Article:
Alexei Navalny: who is Russia's opposition leader, why was he jailed and what are people protesting against?

Kremlin critic Navalny has been described as "the man Vladimir Putin fears most"

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Thousands of people took to the streets of Russia to voice their support of Alexei Navalny, after the opposition leader was jailed on 2 February 2021.

Nearly 1,400 people were detained in Moscow, St Petersburg and smaller cities across Russia, according to the country's OVD-Info human rights monitors.

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It follows two days of protests in January, which saw thousands more arrested - including Mr Navalny's wife, demanding his release from detention.

Protesters hold a banner reading "FREE NAVALNY". (Pic: Getty Images)Protesters hold a banner reading "FREE NAVALNY". (Pic: Getty Images)
Protesters hold a banner reading "FREE NAVALNY". (Pic: Getty Images)

It's been anything but quiet in Russia since Mr Navalny returned to Moscow in January for the first time after being poisoned with a military-grade nerve agent in August.

Who is Alexei Navalny?

Mr Navalny is a long-time critic of the Kremlin and has been described as "the man Vladimir Putin fears the most" by The Wall Street Journal.

A trained lawyer, Mr Navalny received a scholarship to the Yale World Fellows program at Yale University in 2010, and has since entered the world of politics.

He rose to international prominence by organising demonstrations and calling for reforms against alleged corruption in Russia, president Putin and Putin's government.

He is the leader of the Russia of the Future party and founder of the Anti-Corruption Foundation (FBK) and has more than six million YouTube subscribers and two million Twitter followers.

Mr Putin avoids directly referring to Mr Navalny by name and state-run media depicts him as an unimportant blogger.

Why has Alexei Navalny been jailed?

Mr Navalny has received two suspended sentences for embezzlement in July 2013 and December 2014 - both of which his supporters say were politically motivated to prevent him from running in future elections.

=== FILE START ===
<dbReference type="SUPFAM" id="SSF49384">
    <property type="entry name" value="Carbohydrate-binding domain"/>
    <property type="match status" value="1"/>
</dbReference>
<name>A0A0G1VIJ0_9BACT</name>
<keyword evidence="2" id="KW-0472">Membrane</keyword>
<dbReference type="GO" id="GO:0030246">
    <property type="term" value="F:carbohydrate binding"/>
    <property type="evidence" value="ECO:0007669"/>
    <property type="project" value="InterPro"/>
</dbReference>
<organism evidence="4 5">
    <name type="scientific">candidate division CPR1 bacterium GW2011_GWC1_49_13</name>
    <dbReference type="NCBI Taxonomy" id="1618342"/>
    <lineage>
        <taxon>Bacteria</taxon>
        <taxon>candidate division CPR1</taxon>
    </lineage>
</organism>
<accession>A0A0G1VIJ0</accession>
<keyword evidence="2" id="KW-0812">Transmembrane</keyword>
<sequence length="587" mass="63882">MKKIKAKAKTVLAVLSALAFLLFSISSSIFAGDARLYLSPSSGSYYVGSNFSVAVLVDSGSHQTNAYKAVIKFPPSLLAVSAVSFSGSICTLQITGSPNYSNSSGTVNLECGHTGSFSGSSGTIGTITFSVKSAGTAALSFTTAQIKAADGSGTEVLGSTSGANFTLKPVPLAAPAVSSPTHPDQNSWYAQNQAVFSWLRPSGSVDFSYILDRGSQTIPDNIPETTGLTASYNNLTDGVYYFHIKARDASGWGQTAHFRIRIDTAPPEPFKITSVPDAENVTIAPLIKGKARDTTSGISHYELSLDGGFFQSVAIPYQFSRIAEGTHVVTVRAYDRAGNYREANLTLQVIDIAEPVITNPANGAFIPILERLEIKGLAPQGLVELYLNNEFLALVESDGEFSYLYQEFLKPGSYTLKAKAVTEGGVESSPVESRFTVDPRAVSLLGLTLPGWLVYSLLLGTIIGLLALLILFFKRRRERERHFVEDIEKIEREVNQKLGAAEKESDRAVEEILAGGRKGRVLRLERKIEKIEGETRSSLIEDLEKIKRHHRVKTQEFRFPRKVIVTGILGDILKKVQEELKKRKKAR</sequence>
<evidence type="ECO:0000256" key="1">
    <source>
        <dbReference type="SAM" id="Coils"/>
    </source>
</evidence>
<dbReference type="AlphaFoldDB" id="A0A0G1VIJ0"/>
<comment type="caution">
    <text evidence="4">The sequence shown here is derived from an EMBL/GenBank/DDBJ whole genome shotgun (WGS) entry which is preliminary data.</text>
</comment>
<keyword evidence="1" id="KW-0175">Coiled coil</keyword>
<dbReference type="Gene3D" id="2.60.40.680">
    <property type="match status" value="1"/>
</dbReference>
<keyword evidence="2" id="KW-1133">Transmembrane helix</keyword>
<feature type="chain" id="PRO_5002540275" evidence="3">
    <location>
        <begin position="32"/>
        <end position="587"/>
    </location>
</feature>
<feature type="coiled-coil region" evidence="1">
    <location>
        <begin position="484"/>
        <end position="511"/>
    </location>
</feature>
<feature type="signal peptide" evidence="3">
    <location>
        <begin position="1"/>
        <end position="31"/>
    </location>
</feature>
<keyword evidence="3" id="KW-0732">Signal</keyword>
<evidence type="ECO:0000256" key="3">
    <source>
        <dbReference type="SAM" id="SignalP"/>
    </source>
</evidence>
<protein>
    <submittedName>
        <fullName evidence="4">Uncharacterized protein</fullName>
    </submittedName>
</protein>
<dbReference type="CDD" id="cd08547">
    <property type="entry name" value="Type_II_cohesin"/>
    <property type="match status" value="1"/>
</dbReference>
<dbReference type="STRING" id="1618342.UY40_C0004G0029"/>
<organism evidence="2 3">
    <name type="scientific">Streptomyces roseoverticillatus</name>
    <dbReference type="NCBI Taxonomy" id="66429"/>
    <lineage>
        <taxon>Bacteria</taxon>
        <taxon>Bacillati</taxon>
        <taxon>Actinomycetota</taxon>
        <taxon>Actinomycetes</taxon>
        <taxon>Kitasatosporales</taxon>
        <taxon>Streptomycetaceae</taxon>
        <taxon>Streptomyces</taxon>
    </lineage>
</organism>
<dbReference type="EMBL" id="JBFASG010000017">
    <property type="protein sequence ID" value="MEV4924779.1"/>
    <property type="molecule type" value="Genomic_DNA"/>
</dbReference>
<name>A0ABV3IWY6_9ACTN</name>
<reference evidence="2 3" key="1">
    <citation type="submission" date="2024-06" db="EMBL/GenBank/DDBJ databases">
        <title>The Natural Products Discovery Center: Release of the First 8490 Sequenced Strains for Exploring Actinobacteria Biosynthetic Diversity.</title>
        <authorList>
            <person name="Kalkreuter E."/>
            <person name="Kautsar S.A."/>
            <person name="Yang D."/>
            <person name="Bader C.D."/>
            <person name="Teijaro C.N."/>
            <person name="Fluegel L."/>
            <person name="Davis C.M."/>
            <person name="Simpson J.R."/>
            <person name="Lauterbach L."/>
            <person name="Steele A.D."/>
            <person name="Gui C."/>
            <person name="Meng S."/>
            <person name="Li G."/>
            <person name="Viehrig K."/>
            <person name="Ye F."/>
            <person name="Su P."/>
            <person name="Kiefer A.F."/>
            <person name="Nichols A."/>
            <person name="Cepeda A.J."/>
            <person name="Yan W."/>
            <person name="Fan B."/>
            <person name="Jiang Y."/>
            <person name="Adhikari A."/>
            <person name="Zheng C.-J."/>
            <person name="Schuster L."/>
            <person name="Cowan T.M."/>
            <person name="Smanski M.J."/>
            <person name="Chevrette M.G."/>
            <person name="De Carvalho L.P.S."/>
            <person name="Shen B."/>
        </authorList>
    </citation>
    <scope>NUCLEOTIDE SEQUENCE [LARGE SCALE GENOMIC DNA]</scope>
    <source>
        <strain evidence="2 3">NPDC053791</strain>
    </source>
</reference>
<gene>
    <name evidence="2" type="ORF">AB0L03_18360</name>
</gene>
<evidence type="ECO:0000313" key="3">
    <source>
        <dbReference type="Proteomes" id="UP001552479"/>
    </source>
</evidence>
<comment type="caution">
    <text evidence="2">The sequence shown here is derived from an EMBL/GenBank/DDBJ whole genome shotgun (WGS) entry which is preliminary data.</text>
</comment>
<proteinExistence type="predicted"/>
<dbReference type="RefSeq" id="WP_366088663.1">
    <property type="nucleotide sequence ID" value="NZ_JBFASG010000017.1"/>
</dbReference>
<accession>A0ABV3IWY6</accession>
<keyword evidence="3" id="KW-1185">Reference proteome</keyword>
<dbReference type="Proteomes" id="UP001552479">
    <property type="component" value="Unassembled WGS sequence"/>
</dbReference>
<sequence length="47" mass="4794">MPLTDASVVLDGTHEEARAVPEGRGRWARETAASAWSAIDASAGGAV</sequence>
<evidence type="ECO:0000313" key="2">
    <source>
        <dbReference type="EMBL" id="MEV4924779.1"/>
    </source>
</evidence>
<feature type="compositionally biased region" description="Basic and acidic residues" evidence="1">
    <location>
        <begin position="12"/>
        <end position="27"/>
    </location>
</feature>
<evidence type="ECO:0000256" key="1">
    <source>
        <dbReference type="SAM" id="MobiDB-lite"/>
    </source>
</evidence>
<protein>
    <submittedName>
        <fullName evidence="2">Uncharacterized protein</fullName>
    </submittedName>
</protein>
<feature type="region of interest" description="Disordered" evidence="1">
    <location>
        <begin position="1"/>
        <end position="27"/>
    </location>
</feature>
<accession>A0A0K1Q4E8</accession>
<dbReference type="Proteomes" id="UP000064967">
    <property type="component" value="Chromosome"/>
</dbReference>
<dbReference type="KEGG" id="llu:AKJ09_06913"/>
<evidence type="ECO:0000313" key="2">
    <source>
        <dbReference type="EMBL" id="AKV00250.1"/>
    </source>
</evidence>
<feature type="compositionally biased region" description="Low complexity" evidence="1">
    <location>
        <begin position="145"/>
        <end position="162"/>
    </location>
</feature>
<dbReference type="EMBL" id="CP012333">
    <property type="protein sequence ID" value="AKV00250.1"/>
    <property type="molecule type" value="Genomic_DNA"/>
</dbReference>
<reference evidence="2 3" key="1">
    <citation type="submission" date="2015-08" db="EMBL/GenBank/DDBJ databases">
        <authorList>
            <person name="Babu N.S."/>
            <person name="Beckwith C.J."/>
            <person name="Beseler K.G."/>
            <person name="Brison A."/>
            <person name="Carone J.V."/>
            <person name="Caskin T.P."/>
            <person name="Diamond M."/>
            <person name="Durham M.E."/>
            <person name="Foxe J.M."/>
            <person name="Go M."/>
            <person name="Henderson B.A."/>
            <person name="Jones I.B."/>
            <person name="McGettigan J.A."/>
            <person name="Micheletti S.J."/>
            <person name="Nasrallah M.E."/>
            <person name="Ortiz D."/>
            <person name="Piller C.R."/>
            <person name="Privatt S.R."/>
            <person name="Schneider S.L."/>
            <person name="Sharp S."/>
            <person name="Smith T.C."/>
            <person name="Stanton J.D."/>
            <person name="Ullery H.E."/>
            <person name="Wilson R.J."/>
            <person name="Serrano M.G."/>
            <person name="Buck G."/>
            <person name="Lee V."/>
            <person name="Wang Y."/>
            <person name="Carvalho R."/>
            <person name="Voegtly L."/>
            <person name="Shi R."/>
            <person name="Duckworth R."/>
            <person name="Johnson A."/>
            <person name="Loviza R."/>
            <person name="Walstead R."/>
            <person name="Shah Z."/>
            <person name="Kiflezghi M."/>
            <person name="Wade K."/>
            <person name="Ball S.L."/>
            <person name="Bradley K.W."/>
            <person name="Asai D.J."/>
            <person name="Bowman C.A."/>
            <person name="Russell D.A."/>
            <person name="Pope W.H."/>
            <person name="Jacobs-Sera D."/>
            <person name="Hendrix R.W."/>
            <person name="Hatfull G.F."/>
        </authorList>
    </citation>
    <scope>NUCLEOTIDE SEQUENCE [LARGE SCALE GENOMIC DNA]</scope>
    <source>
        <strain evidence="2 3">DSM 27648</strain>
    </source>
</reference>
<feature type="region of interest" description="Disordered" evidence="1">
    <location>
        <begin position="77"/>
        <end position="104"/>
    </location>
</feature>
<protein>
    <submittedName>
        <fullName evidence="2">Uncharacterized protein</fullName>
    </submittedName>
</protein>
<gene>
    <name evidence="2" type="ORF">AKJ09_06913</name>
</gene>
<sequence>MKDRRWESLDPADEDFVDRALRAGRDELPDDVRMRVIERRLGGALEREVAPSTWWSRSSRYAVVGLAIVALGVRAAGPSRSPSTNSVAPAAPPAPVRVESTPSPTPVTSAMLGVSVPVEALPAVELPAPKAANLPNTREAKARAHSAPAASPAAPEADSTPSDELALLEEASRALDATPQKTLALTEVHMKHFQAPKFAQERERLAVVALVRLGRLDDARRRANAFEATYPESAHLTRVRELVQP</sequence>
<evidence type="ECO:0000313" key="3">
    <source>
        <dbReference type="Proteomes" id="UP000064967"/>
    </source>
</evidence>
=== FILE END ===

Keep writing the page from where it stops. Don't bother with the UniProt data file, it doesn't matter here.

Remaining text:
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This was the case in 2016 when Russia's Central Electoral Commission and Supreme Court of Russia barred him from running due to his prior criminal convictions.

His arrest on 17 January 2021 followed Mr Navalny's return to Russia after he was hospitalised in Berlin with traces of Novichok in his blood, accusing Mr Putin of being responsible for poisoning. The Kremlin denies the allegation.

Due to his hospitalisation, Mr Navalny missed regular in-person checks with law enforcement officers under the conditions of his 2014 conviction and subsequent probationary period, say Russian authorities.

Mr Navalny was placed on the prison service's wanted list and officials petitioned the court to have him serve the full prison sentence, despite him recovering from a near fatal nerve attack at the time.

On 2 February 2021, Mr Navalny was jailed for three-and-a-half years for violating the conditions of a suspended sentence.

He says the case was fabricated.

What are people protesting against?

The court's decision sparked protests in Moscow and across Russia's cities, resulting in nearly 1,400 arrests - though authorities have not commented on the number of arrests.

Footage on social media shows supporters of Mr Navalny being beaten and arrested by police, while the rest of the world watched on and many condemned the sentencing.

UK Foreign Secretary Dominic Raab said the ruling was "perverse", the US called for Mr Navalny's immediate release, Germany described the verdict as a "bitter blow" to civil liberties.

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Leading human rights body, the Council of Europe, said the ruling "defied all credibility".

A statement from the council's human rights commissioner Gunja Mijatovic read: "With this decision, the Russian authorities not only further exacerbate human rights violations as already established by the European Court of Human Rights, they also send a signal undermining the protection of the rights of all Russian citizens."